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Edexcel Functional Skills pilot

Teacher’s Notes

ICT Levels 1 and 2 Chapter 8

Communicating using ICT Section A  Exchanging information safely 1  Electronic mail 2  New messages 3  The main parts of an email message 4  Email client mailboxes 5  File attachments 6  Email etiquette (some simple email do’s and don’ts) 7  Storing email messages and contact details 8  Instant messaging 9  Web logs and forums

Draft for Pilot

ICT Levels 1 and 2 • Chapter 8 • Teacher’s Notes • page 1

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Communicating using ICT  ICT 8 EdExcEl Functional SkillS pilot

tEachEr’S notES

ict levels 1 and 2 Keith Jeram, Alan Meechan and Alison Meechan

At Level 2, learners would be expected to: • analyse multi-step tasks and separate the components, identifying the relevant ICT requirements and applying their knowledge and understanding to produce an appropriate solution (complexity) • apply their knowledge, skills and understanding within non-routine and non-familiar contexts (familiarity) • demonstrate the application of a wide range of techniques across several applications to produce an appropriate outcome (technical demand) • solve problems independently, overcoming challenges to produce successful outcomes (independence)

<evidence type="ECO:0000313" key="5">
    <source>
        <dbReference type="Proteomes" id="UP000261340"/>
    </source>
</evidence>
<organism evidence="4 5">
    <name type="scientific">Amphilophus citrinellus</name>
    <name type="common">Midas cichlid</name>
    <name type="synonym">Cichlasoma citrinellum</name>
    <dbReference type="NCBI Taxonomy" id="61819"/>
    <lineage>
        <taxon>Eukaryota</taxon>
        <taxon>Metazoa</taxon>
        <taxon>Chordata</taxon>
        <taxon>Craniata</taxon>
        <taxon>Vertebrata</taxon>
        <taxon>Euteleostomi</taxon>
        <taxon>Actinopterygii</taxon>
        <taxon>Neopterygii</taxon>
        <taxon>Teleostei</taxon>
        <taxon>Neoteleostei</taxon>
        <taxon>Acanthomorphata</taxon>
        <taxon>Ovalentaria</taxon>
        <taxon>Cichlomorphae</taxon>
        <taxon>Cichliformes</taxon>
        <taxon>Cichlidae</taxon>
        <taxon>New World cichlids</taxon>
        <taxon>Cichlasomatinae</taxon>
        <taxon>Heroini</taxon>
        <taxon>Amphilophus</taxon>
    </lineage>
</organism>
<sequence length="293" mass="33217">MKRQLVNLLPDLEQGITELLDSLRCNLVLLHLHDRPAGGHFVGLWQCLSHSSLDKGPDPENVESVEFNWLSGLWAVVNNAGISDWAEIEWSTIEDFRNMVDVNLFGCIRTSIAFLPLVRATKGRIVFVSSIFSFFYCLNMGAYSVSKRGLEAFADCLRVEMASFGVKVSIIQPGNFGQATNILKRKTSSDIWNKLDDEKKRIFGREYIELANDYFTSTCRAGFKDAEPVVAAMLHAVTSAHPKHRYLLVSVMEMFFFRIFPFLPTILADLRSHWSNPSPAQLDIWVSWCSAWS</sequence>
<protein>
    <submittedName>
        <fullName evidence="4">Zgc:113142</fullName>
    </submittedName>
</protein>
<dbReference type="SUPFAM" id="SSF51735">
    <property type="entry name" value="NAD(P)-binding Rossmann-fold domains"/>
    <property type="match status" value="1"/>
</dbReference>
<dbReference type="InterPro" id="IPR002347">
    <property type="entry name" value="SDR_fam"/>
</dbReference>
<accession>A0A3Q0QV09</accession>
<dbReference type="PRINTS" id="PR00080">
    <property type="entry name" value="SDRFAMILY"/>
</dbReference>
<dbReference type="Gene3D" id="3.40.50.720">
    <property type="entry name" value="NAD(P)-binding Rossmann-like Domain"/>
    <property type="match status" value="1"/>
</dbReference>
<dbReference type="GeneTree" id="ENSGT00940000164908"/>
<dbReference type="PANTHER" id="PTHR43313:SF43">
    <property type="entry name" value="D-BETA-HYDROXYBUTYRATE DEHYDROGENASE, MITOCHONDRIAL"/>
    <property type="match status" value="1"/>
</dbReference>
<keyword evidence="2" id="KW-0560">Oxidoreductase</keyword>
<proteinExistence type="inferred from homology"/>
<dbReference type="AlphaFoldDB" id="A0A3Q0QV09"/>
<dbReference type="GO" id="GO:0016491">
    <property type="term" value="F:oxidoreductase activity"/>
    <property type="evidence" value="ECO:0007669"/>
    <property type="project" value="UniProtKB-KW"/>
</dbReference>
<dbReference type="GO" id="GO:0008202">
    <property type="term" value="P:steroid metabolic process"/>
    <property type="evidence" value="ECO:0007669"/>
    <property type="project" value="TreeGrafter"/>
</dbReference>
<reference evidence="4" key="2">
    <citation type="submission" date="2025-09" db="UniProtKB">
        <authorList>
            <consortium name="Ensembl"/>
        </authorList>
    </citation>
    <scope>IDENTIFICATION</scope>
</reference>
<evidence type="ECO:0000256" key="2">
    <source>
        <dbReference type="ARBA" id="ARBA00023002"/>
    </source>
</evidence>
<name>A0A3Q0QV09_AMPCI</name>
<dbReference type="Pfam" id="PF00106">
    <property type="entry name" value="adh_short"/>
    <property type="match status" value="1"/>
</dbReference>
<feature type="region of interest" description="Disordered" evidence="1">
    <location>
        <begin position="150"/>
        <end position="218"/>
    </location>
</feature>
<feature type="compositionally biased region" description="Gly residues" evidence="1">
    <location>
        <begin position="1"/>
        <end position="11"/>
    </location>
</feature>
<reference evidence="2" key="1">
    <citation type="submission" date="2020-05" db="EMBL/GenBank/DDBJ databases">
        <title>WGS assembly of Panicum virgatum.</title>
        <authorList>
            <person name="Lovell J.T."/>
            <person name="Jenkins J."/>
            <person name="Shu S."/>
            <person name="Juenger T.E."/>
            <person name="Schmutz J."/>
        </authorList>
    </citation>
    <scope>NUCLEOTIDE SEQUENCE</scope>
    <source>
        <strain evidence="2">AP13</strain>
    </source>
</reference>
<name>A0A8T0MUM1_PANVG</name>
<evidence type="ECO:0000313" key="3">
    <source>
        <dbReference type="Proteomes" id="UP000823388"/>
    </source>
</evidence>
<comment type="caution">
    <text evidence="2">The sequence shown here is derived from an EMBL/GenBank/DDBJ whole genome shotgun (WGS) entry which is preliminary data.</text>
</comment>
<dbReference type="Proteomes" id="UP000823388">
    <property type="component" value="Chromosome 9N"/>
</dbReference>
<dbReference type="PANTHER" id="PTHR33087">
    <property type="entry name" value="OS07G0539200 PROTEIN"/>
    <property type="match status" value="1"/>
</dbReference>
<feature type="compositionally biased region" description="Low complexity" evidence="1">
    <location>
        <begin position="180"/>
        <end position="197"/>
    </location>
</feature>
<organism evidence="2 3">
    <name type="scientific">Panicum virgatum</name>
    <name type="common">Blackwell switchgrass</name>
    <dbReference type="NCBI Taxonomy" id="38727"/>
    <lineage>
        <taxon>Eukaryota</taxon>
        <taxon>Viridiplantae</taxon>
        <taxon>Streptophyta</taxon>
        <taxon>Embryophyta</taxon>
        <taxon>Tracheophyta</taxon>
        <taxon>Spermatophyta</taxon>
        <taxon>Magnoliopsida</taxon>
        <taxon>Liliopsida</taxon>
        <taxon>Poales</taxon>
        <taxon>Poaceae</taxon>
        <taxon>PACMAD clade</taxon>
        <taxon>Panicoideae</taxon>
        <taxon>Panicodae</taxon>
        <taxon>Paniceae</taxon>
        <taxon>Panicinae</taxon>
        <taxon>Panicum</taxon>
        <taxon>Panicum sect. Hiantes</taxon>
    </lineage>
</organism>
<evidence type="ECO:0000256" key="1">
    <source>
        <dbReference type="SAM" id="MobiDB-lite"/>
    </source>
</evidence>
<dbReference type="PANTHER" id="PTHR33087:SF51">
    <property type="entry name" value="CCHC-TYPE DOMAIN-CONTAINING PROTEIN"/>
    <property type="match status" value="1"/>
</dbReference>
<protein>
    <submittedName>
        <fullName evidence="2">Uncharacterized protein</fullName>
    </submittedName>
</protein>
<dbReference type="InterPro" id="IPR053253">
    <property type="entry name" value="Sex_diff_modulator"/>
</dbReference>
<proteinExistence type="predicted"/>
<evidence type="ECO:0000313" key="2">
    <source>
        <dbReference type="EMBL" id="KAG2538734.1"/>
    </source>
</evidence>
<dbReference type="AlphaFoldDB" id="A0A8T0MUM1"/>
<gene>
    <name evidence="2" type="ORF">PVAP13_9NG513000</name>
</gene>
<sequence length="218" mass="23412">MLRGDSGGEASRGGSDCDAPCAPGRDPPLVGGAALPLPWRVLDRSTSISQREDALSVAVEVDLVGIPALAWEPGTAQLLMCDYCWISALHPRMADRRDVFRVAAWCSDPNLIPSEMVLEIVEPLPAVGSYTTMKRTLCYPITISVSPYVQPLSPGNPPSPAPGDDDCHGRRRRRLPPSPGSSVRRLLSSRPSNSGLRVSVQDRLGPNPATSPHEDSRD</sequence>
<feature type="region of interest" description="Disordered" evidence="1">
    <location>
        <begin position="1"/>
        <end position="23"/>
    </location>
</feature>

A note on resources and providing a safe working environment for learners Any suggestion for software to be used with activities is not meant to be exclusive. It is understood that different centres will have different resources, and that some centres will allow learners only limited access to the internet, will not accept downloading and will allow learners only partial control over their work-station. The resources have been developed on the understanding of variations in resources, access and control, but there are still bound to be activities that present challenges for some centres. Where possible, suggestions for alternatives have been given in the teacher’s notes; teachers are expected, in any case, to adapt activities for the use of their own favourite, or personally developed, resources.

This differentiation between levels requires the teacher to provide more guidance at Level 1 than at Level 2. With Level 1 learners, for example, teachers may choose to use a simplified task to allow a learner to practise the skill within their prior experience, whereas they may choose to enhance the challenge for Level 2 learners by using a more complex task that matches the learner’s experience (more specific suggestions for differentiation are contained in the teacher’s notes).

These restrictions on internet browsing, downloading, and altering machine configurations may create difficulties on functional skills courses, where the standards require learners to actively engage in such tasks. One possible technical solution to this problem is to employ virtual machine software, which allows an instance of an operating system (usually Windows or Linux) to be run in a virtual environment that is isolated from the real machine. Changes made in the virtual machine have no effect on the real machine and can be completely discarded when the virtual machine is closed. Alternatively, a working state can be preserved in the virtual machine by taking a ‘snapshot’ before closing the virtual machine.